I question are we saving lives with Naloxone or just prolonging it enough until they get a stronger version of heroin or one laced with fentanyl or carfentanyl. Thus, far the effectiveness that Naloxone have on the amount of opioid related overdoses has shown ineffective. The amount of lives saved from Naloxone has increased, however the number of overdoses and deaths have increased in the state of Maryland, since Naloxone has increased on the streets. My audience is for those who set the guidelines for the administration for Naloxone in the State of Maryland. Currently, in Maryland a person does not have to be trained to administer Naloxone. Anyone can go to their local pharmacy to get Naloxone at no cost. There should be more stringent guidelines on how Naloxone is distributed to the community. There should be an increase of education and not a decrease. This is important because educating the community has proven to be an effective intervention for drug use. Administering Naloxone without treatment is keeping people temporarily alive and addicted with the increase of overdoses and deaths in the long-term. Naloxone is reactive and without treatment have been proven ineffective. Naloxone is a short-term solution to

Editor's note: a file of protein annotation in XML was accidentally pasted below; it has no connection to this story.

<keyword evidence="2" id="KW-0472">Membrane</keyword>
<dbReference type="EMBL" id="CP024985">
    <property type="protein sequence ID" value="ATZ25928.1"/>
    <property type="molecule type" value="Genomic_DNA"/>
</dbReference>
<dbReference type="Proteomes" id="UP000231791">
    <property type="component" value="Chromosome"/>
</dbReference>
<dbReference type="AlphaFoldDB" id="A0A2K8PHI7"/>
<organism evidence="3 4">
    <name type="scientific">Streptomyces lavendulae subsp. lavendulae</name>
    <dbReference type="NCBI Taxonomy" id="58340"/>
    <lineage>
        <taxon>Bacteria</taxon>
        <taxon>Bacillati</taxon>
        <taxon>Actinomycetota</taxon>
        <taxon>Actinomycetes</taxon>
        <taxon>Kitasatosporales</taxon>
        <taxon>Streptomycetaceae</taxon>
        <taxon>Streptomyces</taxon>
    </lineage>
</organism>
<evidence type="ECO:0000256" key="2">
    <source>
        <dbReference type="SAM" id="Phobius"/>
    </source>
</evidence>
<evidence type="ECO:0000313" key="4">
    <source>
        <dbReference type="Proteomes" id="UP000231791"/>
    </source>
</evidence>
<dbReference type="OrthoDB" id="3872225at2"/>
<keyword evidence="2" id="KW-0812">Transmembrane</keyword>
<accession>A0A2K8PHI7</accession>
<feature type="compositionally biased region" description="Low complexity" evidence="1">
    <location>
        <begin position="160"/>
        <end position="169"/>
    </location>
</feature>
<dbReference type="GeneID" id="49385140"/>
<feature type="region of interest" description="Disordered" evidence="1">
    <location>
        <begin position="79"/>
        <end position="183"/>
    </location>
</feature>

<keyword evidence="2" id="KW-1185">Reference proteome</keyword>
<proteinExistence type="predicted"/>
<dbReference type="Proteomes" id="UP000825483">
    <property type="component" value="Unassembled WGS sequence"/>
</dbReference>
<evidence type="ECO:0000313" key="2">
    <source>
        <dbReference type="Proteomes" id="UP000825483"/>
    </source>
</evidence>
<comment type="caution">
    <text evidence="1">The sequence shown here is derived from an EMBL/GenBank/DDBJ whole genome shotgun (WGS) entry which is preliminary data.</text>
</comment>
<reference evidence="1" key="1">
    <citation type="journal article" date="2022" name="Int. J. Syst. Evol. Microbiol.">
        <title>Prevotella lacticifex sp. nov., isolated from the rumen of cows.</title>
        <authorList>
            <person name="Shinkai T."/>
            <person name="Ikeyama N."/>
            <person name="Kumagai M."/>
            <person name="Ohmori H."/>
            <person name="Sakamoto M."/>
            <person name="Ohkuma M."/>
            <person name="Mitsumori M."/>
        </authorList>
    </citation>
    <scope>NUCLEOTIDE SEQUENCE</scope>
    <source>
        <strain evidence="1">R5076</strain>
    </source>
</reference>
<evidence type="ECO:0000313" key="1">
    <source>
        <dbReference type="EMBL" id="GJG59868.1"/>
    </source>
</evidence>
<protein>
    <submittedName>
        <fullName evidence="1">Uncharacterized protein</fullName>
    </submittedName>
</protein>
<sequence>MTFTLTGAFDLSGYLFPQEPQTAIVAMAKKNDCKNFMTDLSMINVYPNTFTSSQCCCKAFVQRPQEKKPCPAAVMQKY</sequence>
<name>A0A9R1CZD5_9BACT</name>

If you watch the news it should come as no surprise that drug abuse and overdoses have increased dramatically in the United States. According to the National Institute on Drug Abuse, as many as 36 million people abuse opioids throughout the world with 2.1 million in the U.S. who currently suffer from opioid abuse disorders (National Institute on Drug Abuse, 2014). These astonishing numbers are only marginalized when comparing them to opioid related deaths in the United States. With an increase of 137 percent since 2000, deaths from drug overdoses now occur 1.5 times more often than deaths from motor vehicle accidents (Rudd Aleshire, Zibbell & Gladden, 2016). The opioid epidemic in the